Drought crisis puts Horn of Africa ‘on the brink of catastrophe’
The drought in the Horn of Africa could be catastrophic for people and livestock.
In a region where livestock and agriculture are the mainstays of people’s lives, droughts in the Horn of Africa have wrought havoc as more than 1.5 million heads of cattle died and cereal production nosedived drastically.
Speaking at a virtual news conference on Monday after a visit to the region, Food and Agriculture Organization Director of Emergencies and Resilience Rein Paulsen told reporters that a “very small window” exists for taking urgent action.
“We are most definitely now sitting on the brink of catastrophe,” said Paulsen, adding that the agency had put out a call for millions in funding it needs until June this year to support their work in the region, which includes parts of Somalia, Ethiopia, and Kenya, such as providing urgent fodder and water to keep livestock alive.
It remains to be seen whether the region will receive adequate rain between March and May, after “extremely poor” short rains that came between October and December last year – the third consecutive failed rainy season with lower average rains, a worrying concern for vulnerable households.
The result of the drought meant that overall cereal production for the last rainy season in southern Somalia was estimated to be 58 percent lower than the long-term average, Paulsen said. In agricultural areas in marginal coastal zones in southeastern parts of Kenya, “we’re looking at crop production estimated to be 70 percent below average”, he said.
In addition, most water sources that have usually been resilient to climate variability have dried up in Kenya, he said.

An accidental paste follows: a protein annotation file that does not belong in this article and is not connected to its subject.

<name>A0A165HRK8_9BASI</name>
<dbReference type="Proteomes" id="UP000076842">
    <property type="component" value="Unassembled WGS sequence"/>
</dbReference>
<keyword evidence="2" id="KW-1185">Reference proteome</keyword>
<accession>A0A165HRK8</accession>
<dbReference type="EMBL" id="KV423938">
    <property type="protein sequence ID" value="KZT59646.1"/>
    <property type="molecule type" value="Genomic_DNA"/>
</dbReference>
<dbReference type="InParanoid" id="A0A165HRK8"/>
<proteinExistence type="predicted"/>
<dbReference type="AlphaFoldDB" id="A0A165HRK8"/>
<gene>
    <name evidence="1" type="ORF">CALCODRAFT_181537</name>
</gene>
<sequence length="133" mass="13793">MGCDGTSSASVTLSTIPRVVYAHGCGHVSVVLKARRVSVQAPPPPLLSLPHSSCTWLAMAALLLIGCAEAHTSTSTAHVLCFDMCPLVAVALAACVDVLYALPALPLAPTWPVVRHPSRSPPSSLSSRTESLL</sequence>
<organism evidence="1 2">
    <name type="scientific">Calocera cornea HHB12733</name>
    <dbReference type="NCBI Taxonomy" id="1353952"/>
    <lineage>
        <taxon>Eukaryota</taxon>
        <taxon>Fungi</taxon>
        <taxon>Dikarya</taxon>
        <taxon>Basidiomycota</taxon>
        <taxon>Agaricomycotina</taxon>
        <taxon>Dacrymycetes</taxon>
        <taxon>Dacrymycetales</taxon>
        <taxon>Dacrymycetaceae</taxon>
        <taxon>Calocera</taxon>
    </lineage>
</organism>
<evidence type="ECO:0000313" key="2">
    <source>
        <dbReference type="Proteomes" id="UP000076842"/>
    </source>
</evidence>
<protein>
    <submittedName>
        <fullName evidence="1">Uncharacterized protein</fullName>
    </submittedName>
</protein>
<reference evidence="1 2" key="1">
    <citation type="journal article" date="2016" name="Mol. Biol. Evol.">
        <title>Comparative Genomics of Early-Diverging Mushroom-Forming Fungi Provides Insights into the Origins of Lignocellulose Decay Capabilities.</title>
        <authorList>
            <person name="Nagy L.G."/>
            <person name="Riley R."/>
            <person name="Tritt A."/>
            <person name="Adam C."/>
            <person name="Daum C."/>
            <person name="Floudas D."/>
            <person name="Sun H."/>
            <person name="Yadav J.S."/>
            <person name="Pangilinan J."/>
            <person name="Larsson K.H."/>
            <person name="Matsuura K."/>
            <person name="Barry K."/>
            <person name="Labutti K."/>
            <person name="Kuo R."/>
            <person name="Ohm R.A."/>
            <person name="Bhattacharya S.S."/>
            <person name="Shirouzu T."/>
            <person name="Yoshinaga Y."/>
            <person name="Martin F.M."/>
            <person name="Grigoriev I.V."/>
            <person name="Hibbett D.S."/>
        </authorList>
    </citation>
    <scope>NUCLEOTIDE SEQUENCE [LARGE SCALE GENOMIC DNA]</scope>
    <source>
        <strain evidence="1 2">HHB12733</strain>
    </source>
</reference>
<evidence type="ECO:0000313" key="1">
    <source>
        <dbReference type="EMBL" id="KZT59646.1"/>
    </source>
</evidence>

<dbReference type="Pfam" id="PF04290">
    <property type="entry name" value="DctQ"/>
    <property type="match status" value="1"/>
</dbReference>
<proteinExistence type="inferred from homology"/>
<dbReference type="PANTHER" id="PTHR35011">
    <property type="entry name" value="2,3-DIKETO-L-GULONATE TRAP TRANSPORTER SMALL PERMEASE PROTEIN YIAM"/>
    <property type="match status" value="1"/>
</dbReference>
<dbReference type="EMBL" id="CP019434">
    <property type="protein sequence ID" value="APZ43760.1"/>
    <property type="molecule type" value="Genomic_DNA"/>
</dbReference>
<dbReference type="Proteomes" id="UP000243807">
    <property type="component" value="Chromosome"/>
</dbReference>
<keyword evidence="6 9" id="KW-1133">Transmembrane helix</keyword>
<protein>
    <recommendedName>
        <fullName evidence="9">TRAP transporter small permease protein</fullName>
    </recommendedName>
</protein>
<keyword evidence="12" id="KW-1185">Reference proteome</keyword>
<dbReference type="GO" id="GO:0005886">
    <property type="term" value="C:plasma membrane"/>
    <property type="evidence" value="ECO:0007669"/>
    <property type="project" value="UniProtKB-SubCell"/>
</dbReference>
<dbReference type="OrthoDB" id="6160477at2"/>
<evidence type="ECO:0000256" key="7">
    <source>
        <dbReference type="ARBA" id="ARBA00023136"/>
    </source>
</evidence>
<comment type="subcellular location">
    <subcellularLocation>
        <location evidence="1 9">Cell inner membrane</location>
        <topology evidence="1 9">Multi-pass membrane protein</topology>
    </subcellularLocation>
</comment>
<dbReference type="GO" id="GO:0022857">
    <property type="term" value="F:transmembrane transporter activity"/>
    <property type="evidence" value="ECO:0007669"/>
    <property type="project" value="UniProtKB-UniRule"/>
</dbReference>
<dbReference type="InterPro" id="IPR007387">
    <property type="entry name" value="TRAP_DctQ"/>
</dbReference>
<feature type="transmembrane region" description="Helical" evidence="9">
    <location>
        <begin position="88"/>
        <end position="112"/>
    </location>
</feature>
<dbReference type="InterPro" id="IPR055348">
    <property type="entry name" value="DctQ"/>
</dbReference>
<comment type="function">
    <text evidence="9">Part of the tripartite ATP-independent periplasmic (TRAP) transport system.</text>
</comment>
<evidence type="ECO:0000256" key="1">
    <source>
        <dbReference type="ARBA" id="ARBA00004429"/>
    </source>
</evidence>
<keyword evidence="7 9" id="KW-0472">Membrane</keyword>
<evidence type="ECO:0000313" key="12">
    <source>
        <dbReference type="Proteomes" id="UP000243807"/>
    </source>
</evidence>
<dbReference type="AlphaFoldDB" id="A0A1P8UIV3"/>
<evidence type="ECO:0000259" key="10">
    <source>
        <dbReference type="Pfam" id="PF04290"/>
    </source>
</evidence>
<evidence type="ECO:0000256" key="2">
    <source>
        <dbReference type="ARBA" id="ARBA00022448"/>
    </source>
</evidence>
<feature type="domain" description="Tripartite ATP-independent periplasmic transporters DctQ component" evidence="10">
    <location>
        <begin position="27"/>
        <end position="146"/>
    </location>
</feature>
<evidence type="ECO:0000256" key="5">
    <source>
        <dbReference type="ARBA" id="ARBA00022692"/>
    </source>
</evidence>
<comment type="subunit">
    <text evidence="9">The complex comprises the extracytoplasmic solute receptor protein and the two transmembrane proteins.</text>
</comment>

Paulsen said $130m in funding is essential now to provide cash for people to buy food until production resumes, to keep livestock alive, and to provide drought-resistant seeds that can help farmers reap a harvest.
“We have a window to the middle of this year – to June, which is a very time-sensitive, narrow window for urgent actions to scale up to prevent a worst-case scenario,” Paulsen said. “Agriculture needs a lot more attention. It’s central to the survival of drought-affected communities.”
During his visit to the region, Paulsen said: “We saw animals dying together with their farmers, and the numbers I think are quite shocking.”
In Kenya alone, 1.4 million livestock died in the final part of last year as a result of drought, and in southern Ethiopia, about 240,000 livestock died as a result of drought, he said.
Earlier in February, the UN World Food Programme said drought has left an estimated 13 million people in the Horn of Africa facing severe hunger amid the driest conditions in four decades. It is seeking $327m to look after the urgent needs of 4.5 million people over the next six months.